Agatha Christie’s Murder on the Orient Express was published in 1934. It has since been adapted into two films, three television programs, and a video game. The latest version, directed by and starring Sir Kenneth Branagh is the only one I’ve seen, but I imagine my chief criticism could be applied to every version: Why? Why is this distinctly non-cinematic property repeatedly repurposed for a visual medium, when so much of what occurs is reliant on a textual structure? Granted, this story is my only dalliance with Hercule Poirot in book form as well, so perhaps Murder on the Orient Express is the most cinematic of his adventures. I wouldn’t know. Having read the book I am forced to view this the way I would a stage production of Romeo & Juliet: since there are no plot/story revelations which could surprise me or affect my experience, I must instead look for values inherent to this specific production. Does this adaptation add enough to the experience to validate the tickets of a book-savvy audience? Will those who haven’t read the novel be able to enjoy/follow it without any pre-existing knowledge?
The answer to both of these questions is “yes and no.”
Branagh’s film proves enjoyable for a few reasons. First and foremost it looks phenomenal. He famously hunted down the only four 65mm cameras in the world with which to shoot this film. For the most part, this decision pays off. Since the bulk of the movie occurs within the confines of a stopped train, the textures afforded to the long corridors of the cars serve to bring life to a setting which would typically suit a stage much better than a screen. It’s for this same reason that Tarantino shot The Hateful Eight in 70mm — it brings the audience into the confines of the setting, making the coziness almost tangible, while keeping alive the notion that the outdoors are more dangerous than being cooped up with a murderer (or in Tarantino’s case, a bunch of racists).
The downside is that the choice to use 65mm also highlights the mixed bag of CGI on display. At times, the vistas, although clearly made of pixels, are breathtaking in a painterly way. At other times it becomes very clear that we and the actors are looking at nothing.
This, of course, is no fault of any one member of this ensemble. In fact, the 65mm format treats all of the players rather nicely. With a picture like this one where the bulk of the narrative is a series of interrogations with potentially dishonest characters, the responsibility falls upon the actors to maintain their character’s truth. It’s this aspect which made the film fun to watch even with full knowledge of the mystery’s outcome, and for those who aren’t already familiar with the story, this is sure to add rewatch value.
While some of the characters are minimized in order to streamline things and make it all more cinematic, it’s a joy to watch folks like Michelle Pfeiffer, Willem Dafoe, Penelope Cruz and Dame Judi Dench chew scenery. The biggest pleasure, however, comes from the performances of Daisy Ridley and Leslie Odom Jr. Of the considerable rogues gallery it’s these two who are given the most to do, and each rises to the occasion with aplomb. And by goodnes, I’ve finally witnessed Josh Gad being used properly!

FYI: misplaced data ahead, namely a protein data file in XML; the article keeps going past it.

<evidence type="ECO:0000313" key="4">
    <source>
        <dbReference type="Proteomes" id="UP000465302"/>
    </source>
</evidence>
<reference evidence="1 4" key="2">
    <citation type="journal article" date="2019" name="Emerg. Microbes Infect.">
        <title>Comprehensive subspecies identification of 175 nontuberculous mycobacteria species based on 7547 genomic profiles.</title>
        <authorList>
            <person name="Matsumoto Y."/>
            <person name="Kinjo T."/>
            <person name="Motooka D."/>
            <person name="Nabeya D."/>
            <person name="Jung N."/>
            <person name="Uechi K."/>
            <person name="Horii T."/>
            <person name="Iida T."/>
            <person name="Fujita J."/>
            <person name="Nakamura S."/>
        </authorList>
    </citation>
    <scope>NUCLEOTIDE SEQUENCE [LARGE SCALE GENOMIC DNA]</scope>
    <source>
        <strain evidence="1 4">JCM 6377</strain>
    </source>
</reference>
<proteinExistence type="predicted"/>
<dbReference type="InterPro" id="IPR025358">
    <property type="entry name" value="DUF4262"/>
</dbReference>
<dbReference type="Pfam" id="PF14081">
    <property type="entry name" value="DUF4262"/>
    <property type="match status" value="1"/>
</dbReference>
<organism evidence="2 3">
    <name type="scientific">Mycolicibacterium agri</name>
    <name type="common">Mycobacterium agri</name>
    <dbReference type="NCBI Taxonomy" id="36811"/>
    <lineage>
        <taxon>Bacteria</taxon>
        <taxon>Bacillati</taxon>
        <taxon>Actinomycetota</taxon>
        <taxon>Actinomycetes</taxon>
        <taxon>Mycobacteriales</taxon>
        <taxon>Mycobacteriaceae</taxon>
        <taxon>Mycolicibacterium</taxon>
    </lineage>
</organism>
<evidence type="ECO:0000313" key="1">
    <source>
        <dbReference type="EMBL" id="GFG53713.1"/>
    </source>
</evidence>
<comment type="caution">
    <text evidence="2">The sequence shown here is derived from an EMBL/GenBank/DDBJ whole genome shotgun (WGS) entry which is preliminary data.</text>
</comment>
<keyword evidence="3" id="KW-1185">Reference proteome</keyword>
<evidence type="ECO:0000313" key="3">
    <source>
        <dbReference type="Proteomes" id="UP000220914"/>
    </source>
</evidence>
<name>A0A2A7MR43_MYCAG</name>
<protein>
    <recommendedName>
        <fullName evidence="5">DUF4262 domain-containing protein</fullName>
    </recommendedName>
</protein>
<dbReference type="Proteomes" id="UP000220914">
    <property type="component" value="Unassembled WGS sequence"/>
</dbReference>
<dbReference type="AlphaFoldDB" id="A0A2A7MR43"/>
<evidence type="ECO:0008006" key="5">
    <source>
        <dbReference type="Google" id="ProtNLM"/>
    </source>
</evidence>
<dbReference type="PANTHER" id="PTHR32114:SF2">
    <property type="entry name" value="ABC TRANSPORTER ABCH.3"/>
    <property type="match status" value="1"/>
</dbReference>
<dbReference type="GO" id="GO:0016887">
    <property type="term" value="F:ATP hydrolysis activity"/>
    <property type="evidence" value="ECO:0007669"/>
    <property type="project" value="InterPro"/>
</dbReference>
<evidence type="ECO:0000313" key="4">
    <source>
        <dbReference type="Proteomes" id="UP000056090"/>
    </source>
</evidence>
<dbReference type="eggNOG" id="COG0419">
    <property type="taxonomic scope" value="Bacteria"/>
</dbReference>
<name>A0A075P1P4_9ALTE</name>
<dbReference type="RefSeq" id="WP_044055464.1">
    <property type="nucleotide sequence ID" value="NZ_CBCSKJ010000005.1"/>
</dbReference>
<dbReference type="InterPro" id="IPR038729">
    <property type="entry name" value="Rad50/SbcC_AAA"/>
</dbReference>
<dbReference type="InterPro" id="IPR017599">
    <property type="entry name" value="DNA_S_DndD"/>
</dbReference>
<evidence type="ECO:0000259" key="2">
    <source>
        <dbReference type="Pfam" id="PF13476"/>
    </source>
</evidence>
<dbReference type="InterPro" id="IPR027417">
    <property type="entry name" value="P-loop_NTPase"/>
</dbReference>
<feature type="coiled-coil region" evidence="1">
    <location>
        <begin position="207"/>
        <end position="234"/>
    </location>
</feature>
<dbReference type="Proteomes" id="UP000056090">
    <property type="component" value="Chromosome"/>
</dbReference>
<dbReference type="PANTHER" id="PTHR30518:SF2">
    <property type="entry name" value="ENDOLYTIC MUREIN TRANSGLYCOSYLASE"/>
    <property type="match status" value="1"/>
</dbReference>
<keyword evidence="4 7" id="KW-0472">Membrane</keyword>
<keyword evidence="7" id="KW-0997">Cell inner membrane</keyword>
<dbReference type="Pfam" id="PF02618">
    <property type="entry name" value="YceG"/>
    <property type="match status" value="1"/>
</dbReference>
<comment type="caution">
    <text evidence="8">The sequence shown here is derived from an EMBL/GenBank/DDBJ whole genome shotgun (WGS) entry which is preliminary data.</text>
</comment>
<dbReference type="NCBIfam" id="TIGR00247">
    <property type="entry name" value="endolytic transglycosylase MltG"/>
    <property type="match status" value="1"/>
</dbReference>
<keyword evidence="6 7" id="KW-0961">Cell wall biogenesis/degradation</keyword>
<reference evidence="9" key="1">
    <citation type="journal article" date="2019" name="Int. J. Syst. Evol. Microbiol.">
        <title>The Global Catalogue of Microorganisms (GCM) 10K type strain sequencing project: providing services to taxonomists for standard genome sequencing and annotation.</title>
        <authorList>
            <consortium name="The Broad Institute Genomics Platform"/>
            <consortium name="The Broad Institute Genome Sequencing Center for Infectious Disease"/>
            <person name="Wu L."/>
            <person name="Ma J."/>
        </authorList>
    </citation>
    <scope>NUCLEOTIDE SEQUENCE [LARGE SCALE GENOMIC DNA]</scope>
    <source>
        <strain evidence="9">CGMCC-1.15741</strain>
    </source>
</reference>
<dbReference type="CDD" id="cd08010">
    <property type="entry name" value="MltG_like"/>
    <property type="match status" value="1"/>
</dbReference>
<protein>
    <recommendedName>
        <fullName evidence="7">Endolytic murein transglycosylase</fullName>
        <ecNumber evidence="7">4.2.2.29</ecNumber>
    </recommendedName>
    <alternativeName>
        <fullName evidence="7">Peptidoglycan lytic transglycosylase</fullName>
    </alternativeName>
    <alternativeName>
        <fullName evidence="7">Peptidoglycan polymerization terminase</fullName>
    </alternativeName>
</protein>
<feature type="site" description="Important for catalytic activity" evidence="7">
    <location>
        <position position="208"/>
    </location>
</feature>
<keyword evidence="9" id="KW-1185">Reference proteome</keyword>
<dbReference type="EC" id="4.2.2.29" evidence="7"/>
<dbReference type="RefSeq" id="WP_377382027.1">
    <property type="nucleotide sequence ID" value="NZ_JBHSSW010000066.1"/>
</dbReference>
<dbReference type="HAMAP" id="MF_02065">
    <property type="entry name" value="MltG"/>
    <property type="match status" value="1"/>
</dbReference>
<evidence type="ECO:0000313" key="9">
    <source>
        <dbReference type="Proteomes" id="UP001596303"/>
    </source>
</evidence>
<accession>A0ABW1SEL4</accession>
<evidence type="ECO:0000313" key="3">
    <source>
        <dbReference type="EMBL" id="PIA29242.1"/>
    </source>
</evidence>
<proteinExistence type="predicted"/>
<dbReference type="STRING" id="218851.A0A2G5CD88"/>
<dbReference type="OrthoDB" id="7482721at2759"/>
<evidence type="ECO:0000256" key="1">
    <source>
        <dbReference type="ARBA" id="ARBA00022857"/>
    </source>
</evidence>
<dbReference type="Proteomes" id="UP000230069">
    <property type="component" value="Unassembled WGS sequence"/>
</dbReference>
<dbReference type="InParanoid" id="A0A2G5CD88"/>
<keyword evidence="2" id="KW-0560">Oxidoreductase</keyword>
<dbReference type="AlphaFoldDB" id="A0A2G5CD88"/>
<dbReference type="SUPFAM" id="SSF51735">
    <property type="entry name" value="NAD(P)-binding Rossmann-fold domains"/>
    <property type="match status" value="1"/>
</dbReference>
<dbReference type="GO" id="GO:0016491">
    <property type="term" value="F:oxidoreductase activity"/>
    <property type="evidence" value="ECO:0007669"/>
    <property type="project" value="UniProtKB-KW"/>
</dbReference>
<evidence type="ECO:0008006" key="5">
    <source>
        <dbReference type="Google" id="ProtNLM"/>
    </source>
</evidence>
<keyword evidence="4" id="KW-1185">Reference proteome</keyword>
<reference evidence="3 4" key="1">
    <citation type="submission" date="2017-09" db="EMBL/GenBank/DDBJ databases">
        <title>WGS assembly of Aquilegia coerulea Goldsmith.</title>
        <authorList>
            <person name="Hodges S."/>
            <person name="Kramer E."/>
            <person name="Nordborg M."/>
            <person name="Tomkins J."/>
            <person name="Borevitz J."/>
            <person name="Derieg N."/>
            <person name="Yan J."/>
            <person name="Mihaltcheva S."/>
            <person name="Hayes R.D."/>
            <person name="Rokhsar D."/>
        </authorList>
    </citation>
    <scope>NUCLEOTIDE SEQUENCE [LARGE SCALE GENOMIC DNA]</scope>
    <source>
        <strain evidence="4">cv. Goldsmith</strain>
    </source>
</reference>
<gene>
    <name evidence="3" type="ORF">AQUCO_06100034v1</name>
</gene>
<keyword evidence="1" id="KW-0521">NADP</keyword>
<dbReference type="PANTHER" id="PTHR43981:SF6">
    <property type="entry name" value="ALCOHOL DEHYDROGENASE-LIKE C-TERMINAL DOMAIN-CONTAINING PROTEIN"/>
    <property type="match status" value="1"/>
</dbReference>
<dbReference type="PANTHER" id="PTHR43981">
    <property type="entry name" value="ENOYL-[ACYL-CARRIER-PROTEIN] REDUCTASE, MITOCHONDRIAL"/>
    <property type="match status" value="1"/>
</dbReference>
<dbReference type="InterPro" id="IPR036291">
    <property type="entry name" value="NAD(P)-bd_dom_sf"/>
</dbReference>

Sir Kenneth Branagh’s Hercule Poirot is perhaps the finest piece of the puzzle. Although I am unfamiliar with any previous iteration of the character, this one is a joy. Where the film begins, Poirot is already world renowned, and due to his one of a kind facial hair, most recognize him at sight. His job on the Orient Express, initially at least, is simply to relax. He wishes to read his Dickens (at which he is often depicted as adorably tickled, giggles and all). But naturally he is drawn into things when a passenger (Johnny Depp, conscious) turns up dead. At first Poirot is irritated at the intrusion upon his holiday, but when he takes the case in the name of justice, it’s fascinating to watch him fall back into his methods. Yeah, he’s a bit cocky about it, but he’s always a gentleman, and he refuses to make any declaratives until he knows he’s right.
This version of the character did lose me a bit during the final moments of the film. If I remember correctly, the Poirot of the page takes pains not to become emotionally invested in the case. He is interested solely in collecting the facts and finding the culprit, but here he reaches an emotional catharsis that feels (in my limited experience with him) uncharacteristic, and is a bit unearned. But it’s hardly a deal-breaker. In fact, one could do worse than franchising this take on Poirot, with the caveat that a more cinematic novel is sourced.
Overall Murder on the Orient Express is a worthwhile bit of fun. Fans of the book might will find it to be a slick, dutiful retelling of a classic, while newcomers will certainly be entertained, and may even be inspired to dip into Christie’s literature.
If I may make a recommendation, go and check out the audiobook of this one. Dan Stevens (The Guest, Legion, Colossal) gives the best reading I’ve ever heard, and I listen to a LOT of audiobooks. He adopts a different voice for each character and commits to each without error. It’s a flawless performance, and it serves the material better than any film ever could.
And for what it’s worth, ain’t nobody rocking the sick Dutch angles like Kenneth Branagh.
Murder on the Orient Express opens in Philly theaters today.
Author: Dan Scully
Dan Scully is a film buff and humorist living in a tiny apartment in Philadelphia. He hosts the podcast I Like to Movie Movie and is the proud father to twin cactuses named Riggs & Murtaugh. Also, he doesn’t really mind when Batman kills people. Follow him on Twitter and Letterboxd.